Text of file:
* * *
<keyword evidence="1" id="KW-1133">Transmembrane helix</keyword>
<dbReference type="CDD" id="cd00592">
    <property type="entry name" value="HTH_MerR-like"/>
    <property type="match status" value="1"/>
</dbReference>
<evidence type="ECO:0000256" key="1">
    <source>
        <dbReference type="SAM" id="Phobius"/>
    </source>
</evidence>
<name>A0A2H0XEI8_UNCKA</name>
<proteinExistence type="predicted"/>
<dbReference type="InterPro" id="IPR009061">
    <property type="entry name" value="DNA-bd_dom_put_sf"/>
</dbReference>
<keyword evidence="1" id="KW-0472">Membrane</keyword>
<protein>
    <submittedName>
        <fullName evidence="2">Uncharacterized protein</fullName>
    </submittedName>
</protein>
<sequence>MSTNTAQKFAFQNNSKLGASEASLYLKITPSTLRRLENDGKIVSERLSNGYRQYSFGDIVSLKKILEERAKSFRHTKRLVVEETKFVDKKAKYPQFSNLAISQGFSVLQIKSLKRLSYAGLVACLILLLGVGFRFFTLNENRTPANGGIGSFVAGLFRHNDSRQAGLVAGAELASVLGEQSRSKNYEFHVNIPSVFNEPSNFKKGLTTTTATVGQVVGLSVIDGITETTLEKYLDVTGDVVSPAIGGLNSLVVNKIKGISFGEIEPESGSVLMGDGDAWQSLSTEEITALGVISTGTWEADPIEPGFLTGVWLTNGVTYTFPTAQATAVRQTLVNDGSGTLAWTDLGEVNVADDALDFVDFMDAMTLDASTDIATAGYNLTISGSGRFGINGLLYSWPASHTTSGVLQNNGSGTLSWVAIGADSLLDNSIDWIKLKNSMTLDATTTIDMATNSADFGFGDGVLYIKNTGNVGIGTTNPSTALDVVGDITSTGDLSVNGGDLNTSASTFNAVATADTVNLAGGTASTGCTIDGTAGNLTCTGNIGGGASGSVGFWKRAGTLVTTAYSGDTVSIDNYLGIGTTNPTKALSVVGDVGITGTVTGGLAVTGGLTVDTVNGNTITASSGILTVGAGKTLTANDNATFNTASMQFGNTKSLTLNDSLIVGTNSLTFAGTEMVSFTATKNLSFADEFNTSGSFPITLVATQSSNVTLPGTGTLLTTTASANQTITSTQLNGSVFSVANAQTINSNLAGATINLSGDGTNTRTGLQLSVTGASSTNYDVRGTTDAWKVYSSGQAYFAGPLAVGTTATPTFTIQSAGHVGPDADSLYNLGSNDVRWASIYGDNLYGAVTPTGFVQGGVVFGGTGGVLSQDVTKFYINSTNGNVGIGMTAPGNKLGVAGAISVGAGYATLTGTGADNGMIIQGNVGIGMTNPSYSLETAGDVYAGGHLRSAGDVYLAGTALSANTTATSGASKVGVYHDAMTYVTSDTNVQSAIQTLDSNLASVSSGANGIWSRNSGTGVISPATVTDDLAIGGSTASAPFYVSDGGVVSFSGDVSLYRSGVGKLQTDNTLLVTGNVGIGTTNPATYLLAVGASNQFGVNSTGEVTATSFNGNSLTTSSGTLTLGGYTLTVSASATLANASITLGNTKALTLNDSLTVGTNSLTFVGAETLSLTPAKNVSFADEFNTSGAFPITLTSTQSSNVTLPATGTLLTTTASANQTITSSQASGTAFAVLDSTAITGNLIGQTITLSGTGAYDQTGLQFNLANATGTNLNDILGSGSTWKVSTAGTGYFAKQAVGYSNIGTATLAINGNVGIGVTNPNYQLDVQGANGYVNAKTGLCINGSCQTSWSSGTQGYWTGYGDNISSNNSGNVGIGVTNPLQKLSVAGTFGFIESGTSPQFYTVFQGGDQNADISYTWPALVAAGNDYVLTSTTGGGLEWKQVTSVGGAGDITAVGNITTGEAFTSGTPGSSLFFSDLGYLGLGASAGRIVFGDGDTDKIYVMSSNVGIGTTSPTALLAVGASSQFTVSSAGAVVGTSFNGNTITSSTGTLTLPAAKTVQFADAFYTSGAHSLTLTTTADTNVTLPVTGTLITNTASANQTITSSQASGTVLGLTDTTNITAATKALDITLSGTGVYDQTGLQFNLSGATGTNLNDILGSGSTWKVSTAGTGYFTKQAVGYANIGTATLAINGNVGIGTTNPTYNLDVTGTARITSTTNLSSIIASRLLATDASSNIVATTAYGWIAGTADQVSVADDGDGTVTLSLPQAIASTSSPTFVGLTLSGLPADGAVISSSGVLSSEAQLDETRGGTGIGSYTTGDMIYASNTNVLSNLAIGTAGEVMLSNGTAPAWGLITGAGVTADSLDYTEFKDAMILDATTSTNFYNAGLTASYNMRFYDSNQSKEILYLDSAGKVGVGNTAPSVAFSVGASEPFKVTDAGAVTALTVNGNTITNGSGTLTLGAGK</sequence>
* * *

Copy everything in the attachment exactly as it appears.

<keyword evidence="1" id="KW-1133">Transmembrane helix</keyword>
<dbReference type="CDD" id="cd00592">
    <property type="entry name" value="HTH_MerR-like"/>
    <property type="match status" value="1"/>
</dbReference>
<evidence type="ECO:0000256" key="1">
    <source>
        <dbReference type="SAM" id="Phobius"/>
    </source>
</evidence>
<name>A0A2H0XEI8_UNCKA</name>
<proteinExistence type="predicted"/>
<dbReference type="InterPro" id="IPR009061">
    <property type="entry name" value="DNA-bd_dom_put_sf"/>
</dbReference>
<keyword evidence="1" id="KW-0472">Membrane</keyword>
<protein>
    <submittedName>
        <fullName evidence="2">Uncharacterized protein</fullName>
    </submittedName>
</protein>
<sequence>MSTNTAQKFAFQNNSKLGASEASLYLKITPSTLRRLENDGKIVSERLSNGYRQYSFGDIVSLKKILEERAKSFRHTKRLVVEETKFVDKKAKYPQFSNLAISQGFSVLQIKSLKRLSYAGLVACLILLLGVGFRFFTLNENRTPANGGIGSFVAGLFRHNDSRQAGLVAGAELASVLGEQSRSKNYEFHVNIPSVFNEPSNFKKGLTTTTATVGQVVGLSVIDGITETTLEKYLDVTGDVVSPAIGGLNSLVVNKIKGISFGEIEPESGSVLMGDGDAWQSLSTEEITALGVISTGTWEADPIEPGFLTGVWLTNGVTYTFPTAQATAVRQTLVNDGSGTLAWTDLGEVNVADDALDFVDFMDAMTLDASTDIATAGYNLTISGSGRFGINGLLYSWPASHTTSGVLQNNGSGTLSWVAIGADSLLDNSIDWIKLKNSMTLDATTTIDMATNSADFGFGDGVLYIKNTGNVGIGTTNPSTALDVVGDITSTGDLSVNGGDLNTSASTFNAVATADTVNLAGGTASTGCTIDGTAGNLTCTGNIGGGASGSVGFWKRAGTLVTTAYSGDTVSIDNYLGIGTTNPTKALSVVGDVGITGTVTGGLAVTGGLTVDTVNGNTITASSGILTVGAGKTLTANDNATFNTASMQFGNTKSLTLNDSLIVGTNSLTFAGTEMVSFTATKNLSFADEFNTSGSFPITLVATQSSNVTLPGTGTLLTTTASANQTITSTQLNGSVFSVANAQTINSNLAGATINLSGDGTNTRTGLQLSVTGASSTNYDVRGTTDAWKVYSSGQAYFAGPLAVGTTATPTFTIQSAGHVGPDADSLYNLGSNDVRWASIYGDNLYGAVTPTGFVQGGVVFGGTGGVLSQDVTKFYINSTNGNVGIGMTAPGNKLGVAGAISVGAGYATLTGTGADNGMIIQGNVGIGMTNPSYSLETAGDVYAGGHLRSAGDVYLAGTALSANTTATSGASKVGVYHDAMTYVTSDTNVQSAIQTLDSNLASVSSGANGIWSRNSGTGVISPATVTDDLAIGGSTASAPFYVSDGGVVSFSGDVSLYRSGVGKLQTDNTLLVTGNVGIGTTNPATYLLAVGASNQFGVNSTGEVTATSFNGNSLTTSSGTLTLGGYTLTVSASATLANASITLGNTKALTLNDSLTVGTNSLTFVGAETLSLTPAKNVSFADEFNTSGAFPITLTSTQSSNVTLPATGTLLTTTASANQTITSSQASGTAFAVLDSTAITGNLIGQTITLSGTGAYDQTGLQFNLANATGTNLNDILGSGSTWKVSTAGTGYFAKQAVGYSNIGTATLAINGNVGIGVTNPNYQLDVQGANGYVNAKTGLCINGSCQTSWSSGTQGYWTGYGDNISSNNSGNVGIGVTNPLQKLSVAGTFGFIESGTSPQFYTVFQGGDQNADISYTWPALVAAGNDYVLTSTTGGGLEWKQVTSVGGAGDITAVGNITTGEAFTSGTPGSSLFFSDLGYLGLGASAGRIVFGDGDTDKIYVMSSNVGIGTTSPTALLAVGASSQFTVSSAGAVVGTSFNGNTITSSTGTLTLPAAKTVQFADAFYTSGAHSLTLTTTADTNVTLPVTGTLITNTASANQTITSSQASGTVLGLTDTTNITAATKALDITLSGTGVYDQTGLQFNLSGATGTNLNDILGSGSTWKVSTAGTGYFTKQAVGYANIGTATLAINGNVGIGTTNPTYNLDVTGTARITSTTNLSSIIASRLLATDASSNIVATTAYGWIAGTADQVSVADDGDGTVTLSLPQAIASTSSPTFVGLTLSGLPADGAVISSSGVLSSEAQLDETRGGTGIGSYTTGDMIYASNTNVLSNLAIGTAGEVMLSNGTAPAWGLITGAGVTADSLDYTEFKDAMILDATTSTNFYNAGLTASYNMRFYDSNQSKEILYLDSAGKVGVGNTAPSVAFSVGASEPFKVTDAGAVTALTVNGNTITNGSGTLTLGAGK</sequence>